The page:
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Orange Crush

(Serge A. Storms #3)

4.06  ·  Rating details ·  3,667 ratings  ·  209 reviews
The Republicans' "golden boy" -- and a loyal, unquestioning tool of the powerful special interests -- handsome, unthreatening, Florida governor-by-default Marlon Conrad seems a virtual shoo-in for re-election. That is, until he undergoes a radical personality shift during a bloody military action in the Balkans. Now it's just three weeks before the election and Marlon is ...more
Paperback, 354 pages
Published April 2nd 2002 by HarperTorch (first published July 3rd 2001)
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Average rating 4.06  · 
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 ·  3,667 ratings  ·  209 reviews

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Feb 22, 2019 rated it it was amazing

Let me catch you up on Serge A. Storms…
Probably the most likable serial killer you are ever likely to meet…or if you are a bad person, lucky enough not to meet.
50% Genius, 50% Crazy (certifiably so, in the literal sense, even though he is a well-functioning nutcase), 100% walking Floridian encyclopaedia…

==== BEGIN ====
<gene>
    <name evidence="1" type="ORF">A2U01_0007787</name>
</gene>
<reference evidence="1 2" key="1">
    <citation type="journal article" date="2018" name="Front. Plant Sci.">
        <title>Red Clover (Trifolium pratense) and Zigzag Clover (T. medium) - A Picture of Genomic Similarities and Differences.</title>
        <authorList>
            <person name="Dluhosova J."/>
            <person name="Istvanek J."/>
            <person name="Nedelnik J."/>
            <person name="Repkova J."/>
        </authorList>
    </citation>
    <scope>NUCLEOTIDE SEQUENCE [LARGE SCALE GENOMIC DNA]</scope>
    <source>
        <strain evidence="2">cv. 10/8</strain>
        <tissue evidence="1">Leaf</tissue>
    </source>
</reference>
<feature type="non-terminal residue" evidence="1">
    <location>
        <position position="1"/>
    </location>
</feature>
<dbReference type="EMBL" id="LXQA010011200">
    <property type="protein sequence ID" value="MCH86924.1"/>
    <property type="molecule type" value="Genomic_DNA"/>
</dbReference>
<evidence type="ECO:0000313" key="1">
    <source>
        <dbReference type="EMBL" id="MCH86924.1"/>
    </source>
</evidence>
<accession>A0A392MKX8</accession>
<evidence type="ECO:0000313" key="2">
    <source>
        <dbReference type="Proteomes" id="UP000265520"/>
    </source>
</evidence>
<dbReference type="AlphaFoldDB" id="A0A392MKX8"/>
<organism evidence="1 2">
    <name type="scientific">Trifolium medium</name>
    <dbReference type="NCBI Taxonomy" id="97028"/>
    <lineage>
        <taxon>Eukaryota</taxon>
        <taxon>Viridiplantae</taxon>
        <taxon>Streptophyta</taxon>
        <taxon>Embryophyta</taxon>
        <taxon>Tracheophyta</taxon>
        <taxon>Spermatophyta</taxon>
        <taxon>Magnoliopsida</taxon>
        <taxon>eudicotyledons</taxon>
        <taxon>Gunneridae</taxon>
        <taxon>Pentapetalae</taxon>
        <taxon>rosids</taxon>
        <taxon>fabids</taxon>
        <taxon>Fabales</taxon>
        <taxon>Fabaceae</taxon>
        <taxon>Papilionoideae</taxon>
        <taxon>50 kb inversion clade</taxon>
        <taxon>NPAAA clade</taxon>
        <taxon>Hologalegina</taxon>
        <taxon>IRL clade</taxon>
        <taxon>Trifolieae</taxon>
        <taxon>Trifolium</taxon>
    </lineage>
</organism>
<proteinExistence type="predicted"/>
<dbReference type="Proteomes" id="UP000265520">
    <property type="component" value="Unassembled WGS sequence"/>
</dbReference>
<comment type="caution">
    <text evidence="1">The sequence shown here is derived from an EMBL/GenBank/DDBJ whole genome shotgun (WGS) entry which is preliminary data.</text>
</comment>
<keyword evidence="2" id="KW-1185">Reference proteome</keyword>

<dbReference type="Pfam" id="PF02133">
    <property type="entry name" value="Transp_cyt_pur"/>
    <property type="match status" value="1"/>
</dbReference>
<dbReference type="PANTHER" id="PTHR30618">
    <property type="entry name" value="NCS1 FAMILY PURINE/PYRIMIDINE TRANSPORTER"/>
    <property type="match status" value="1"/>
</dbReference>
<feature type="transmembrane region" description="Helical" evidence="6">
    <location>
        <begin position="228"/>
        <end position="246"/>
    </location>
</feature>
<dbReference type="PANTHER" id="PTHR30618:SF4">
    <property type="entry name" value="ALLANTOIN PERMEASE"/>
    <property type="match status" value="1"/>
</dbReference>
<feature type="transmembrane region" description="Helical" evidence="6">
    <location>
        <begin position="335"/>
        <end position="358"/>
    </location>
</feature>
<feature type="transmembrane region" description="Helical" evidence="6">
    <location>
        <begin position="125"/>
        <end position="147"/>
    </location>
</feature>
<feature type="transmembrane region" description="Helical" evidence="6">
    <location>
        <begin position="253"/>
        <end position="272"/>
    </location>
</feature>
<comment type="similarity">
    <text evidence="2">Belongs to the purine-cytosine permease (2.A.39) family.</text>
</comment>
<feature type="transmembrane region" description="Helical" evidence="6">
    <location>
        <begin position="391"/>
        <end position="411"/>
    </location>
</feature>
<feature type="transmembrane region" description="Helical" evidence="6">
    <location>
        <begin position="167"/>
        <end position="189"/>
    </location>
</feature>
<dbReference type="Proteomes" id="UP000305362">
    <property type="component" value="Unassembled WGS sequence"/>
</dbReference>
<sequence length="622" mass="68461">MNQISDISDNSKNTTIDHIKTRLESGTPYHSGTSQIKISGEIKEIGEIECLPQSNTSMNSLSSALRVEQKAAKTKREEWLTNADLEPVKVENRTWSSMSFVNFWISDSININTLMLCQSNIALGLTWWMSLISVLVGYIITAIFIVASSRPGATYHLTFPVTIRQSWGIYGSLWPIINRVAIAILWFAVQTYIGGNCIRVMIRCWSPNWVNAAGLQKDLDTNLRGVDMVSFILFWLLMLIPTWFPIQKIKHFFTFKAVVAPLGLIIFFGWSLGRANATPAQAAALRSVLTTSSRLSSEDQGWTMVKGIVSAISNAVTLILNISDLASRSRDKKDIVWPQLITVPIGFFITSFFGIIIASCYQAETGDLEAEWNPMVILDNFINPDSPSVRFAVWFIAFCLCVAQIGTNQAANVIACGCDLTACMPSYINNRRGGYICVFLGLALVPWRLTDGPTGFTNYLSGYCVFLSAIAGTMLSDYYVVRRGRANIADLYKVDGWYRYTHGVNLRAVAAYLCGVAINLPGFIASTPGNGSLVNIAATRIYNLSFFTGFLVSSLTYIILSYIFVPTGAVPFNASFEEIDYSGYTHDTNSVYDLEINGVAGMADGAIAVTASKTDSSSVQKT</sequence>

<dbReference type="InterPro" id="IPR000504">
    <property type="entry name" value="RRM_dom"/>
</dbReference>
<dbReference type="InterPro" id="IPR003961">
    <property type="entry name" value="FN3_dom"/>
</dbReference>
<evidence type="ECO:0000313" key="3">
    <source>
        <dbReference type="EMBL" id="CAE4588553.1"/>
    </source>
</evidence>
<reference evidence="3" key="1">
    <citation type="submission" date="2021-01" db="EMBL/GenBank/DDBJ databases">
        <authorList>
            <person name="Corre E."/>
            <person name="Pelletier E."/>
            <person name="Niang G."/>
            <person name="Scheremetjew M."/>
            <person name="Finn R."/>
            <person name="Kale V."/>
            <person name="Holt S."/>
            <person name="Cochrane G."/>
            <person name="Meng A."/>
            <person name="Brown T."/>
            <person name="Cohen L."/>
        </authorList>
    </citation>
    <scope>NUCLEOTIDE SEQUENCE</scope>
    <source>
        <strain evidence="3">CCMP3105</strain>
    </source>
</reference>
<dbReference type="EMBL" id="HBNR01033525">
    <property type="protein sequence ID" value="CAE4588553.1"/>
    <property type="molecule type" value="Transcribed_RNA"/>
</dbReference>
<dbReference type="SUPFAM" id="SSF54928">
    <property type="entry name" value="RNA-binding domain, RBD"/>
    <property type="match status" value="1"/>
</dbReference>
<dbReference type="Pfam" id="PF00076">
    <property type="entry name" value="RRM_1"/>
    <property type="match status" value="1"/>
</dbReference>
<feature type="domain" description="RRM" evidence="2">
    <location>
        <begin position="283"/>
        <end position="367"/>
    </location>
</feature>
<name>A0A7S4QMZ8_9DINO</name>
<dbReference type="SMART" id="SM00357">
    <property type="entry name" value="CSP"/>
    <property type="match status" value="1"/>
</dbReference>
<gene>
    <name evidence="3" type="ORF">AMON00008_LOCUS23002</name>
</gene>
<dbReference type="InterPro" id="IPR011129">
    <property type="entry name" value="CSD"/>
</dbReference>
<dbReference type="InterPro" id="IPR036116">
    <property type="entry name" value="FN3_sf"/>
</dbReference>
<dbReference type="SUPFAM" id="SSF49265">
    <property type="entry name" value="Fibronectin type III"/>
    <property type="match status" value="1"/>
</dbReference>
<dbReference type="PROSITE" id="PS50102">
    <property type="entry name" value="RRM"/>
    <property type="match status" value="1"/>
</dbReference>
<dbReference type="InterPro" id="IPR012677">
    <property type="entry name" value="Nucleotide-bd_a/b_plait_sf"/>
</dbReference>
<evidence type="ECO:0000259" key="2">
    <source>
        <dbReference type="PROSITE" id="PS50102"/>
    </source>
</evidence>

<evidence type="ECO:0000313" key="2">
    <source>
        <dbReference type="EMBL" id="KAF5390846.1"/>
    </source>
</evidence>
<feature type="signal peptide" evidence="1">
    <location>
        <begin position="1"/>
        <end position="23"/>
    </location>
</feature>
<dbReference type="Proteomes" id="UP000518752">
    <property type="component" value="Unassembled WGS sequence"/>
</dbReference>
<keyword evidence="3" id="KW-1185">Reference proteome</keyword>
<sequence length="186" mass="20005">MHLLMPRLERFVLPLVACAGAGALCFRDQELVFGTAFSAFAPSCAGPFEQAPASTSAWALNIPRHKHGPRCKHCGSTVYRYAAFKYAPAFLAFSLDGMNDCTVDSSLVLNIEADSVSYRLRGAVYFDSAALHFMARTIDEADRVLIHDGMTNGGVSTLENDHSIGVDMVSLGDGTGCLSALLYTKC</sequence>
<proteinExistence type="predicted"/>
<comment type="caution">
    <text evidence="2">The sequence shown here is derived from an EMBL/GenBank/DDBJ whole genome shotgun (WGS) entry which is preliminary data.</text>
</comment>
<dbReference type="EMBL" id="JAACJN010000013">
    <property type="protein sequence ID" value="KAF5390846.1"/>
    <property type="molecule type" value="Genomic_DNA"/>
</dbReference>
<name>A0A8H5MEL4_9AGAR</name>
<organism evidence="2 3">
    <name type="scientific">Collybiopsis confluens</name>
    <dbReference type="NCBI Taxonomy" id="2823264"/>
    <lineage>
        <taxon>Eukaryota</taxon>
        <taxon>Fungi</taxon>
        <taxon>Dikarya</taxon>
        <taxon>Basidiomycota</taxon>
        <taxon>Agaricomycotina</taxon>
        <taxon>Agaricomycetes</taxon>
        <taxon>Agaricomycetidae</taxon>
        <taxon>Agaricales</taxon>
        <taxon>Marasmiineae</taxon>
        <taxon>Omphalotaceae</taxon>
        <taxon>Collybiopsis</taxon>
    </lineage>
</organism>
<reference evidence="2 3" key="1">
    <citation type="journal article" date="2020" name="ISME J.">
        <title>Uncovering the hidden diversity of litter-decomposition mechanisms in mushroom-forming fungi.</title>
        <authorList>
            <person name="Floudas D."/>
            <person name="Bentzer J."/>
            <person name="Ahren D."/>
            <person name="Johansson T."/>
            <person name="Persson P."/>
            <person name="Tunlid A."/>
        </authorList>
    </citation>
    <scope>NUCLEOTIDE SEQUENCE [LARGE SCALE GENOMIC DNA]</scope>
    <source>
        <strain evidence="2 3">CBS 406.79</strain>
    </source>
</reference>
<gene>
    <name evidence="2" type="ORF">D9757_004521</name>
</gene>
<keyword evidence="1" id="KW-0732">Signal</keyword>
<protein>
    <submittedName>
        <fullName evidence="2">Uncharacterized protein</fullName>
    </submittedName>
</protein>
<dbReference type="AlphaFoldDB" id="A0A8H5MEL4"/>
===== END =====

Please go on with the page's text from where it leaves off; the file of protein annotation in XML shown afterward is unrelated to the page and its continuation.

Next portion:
ORANGE CRUSH is a bit different, though. While Serge features in the story it is not really about him.
This story is about Marlon Conrad and his race for re-election as governor of Florida…
Dec 09, 2016 rated it liked it

3.5 stars

Political chicanery in Florida takes a hilarious turn in this comic novel.

Florida Lt. Governor Marlon Conrad, who's handsomer than a movie star, is part of a political dynasty that knows how to get the job done - that is, get elected and get rich. Marlon's father, expecting his son to enter politics, taught the boy to take graft from the rich and powerful, disdain the poor and disenfranchised, and fry criminals in the electric chair.....which is generally popular with the public.

Mike French
Aug 06, 2013 rated it it was amazing  ·  review of another edition
If either Dave Berry or Carl Hiaasen had a wacky brother that was kept locked in the basement,he must have changed his name to Tim Dorsey! I enjoyed the roller coaster ride from start to finish about Florida politics and I am sure you will too.
Jun 03, 2011 rated it it was amazing
Note: Read in 2006, but such a good book I want to make sure this review is seen again!

My Synopsis: Marlon Conrad never had to do any real work in his life, being raised in the traditional Ultra Conservative Way ("Marlon Conrad learned everything he knew about life from his father . . . Rule Number One: At any given moment, poor people, somewhere, somehow, were screwing them. From this maxim all other rules flowed."), until - while running for Lt. Governor - a reporter uncovered the fact that he
Tamara T
Apr 30, 2017 rated it it was amazing
Although Orange Crush was published more than 15 years ago, I am convinced Tim Dorsey is psychic. The novel is entertaining and ridiculous so much so that in your wildest dreams you would not expect to take it not as a grossly exaggerated satire but rather a mildly embellished depiction of current events.